Blood for Oil?

March 18, 2003 • Commentary

Is the coming war with Iraq about oil when all is said and done? The anti‐​war movement seems to think so. I am not so sure.

Unless the peace movement has discovered telepathy, I doubt that it’s in any better position to divine the hidden thoughts or secret motivations of George Bush and Tony Blair than I am. Arguing about unstated motives, therefore, is a waste of time — claims cannot be proven or disproven.

Is it so difficult, however, to imagine that both Bush and Blair sincerely believe — rightly or wrongly — that a well‐​armed Iraq poses an intolerable danger to the civilized world? If access to oil were of concern to them, one might have expected members of their administrations to hint as much. The Thatcher and Bush administrations, after all, were quite open about the role that oil played in justifying the first go‐​around in Kuwait. Polls in the United States revealed at the time, moreover, that the public responded favorably to the argument. Why the supposed reticence now?

Regardless, it’s difficult to know exactly what is being alleged when one is confronted by the slogan “No Blood for Oil!”

If the argument is that war is primarily being executed to ensure global access to Iraqi oil reserves, then it flounders upon misunderstanding. The only thing preventing Iraqi oil from entering the world market in force is the partial U.N. embargo on Iraqi exports. Surely if access to Iraqi oil were the issue, it would have occurred to Bush and Blair that removing the embargo is about $100 billion cheaper (and less risky politically) than going to war.

If the argument is that war is being undertaken to rape Iraqi reserves, flood the market with oil, bust the OPEC cartel, and provide cheap energy to western consumers, then war would be a dagger pointed at the heart of the “Big Oil.” That’s because low prices = low profits. Moreover, it would wipe out “Little Oil” — the small‐​time producers in Texas, Oklahoma, and the American Southwest that President Bush has long considered his best political friends. Accordingly, it’s impossible to square this story with the allegation that President Bush is a puppet of the oil industry.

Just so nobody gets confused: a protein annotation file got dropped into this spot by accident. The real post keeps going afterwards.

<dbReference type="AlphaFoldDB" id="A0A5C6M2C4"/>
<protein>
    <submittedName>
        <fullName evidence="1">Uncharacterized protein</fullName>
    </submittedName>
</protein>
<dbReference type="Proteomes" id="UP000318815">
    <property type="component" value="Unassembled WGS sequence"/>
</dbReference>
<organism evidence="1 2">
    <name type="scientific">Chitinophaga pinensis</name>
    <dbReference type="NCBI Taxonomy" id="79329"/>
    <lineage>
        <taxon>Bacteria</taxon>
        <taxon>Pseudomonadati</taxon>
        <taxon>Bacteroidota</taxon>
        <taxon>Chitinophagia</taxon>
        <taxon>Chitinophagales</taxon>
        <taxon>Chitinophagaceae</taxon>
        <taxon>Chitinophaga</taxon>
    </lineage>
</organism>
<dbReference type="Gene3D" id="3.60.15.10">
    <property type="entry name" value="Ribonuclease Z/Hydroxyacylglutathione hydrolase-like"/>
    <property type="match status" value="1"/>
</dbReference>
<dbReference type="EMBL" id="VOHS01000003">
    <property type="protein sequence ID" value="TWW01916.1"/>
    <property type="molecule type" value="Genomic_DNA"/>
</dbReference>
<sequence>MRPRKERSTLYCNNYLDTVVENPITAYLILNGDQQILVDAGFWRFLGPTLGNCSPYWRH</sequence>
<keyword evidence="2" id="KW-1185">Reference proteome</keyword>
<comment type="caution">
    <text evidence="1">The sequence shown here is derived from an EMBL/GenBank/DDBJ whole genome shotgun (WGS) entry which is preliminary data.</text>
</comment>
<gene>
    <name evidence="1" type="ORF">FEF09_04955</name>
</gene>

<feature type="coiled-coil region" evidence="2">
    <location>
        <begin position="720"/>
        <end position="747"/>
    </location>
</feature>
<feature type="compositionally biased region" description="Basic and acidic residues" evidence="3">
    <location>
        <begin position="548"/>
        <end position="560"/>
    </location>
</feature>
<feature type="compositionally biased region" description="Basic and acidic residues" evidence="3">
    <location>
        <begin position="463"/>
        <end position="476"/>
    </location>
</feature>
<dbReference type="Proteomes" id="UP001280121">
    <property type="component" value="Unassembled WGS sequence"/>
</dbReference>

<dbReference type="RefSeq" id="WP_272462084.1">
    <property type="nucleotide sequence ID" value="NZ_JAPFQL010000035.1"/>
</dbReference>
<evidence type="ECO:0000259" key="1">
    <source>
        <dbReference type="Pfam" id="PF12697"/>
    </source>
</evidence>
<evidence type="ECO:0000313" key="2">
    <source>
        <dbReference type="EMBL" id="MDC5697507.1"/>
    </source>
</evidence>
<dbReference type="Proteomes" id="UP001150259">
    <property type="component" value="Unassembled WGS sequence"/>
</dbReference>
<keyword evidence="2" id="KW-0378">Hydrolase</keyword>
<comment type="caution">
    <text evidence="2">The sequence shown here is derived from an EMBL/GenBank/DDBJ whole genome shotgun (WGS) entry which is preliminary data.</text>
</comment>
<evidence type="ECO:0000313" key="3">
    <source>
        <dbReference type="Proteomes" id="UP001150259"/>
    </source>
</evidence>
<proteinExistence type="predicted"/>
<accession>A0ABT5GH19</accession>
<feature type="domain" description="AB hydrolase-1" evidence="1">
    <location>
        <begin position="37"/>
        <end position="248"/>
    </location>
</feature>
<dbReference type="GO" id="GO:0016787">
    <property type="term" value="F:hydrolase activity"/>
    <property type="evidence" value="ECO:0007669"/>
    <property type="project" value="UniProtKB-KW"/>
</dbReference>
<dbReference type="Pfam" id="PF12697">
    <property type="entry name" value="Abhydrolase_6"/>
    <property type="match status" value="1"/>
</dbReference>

In fact, if oil company “fat cats” were calling the shots — as is often alleged by the protesters — President Bush would almost certainly not go to war. He would instead embrace the Franco‐​German‐​Russian plan of muscular but indefinite inspections because keeping the world on the precipice of uncertainty regarding conflict is the best guarantee that oil prices (and thus, oil profits) will remain at current levels.

If the argument is that “Big Oil” is less interested in high prices than it is with outright ownership of the Iraqi reserves, then how to account for Secretary of State Colin Powell’s repeated promise that the oil reserves will be transferred to the Iraqi government after a new leadership is established? Do the protestors think that this high‐​profile public commitment is a bald‐​faced lie? Moreover, if that’s the real goal of this war, then I’m forced to wonder why the U.S. didn’t seize the Kuwaiti fields more than 10 years ago.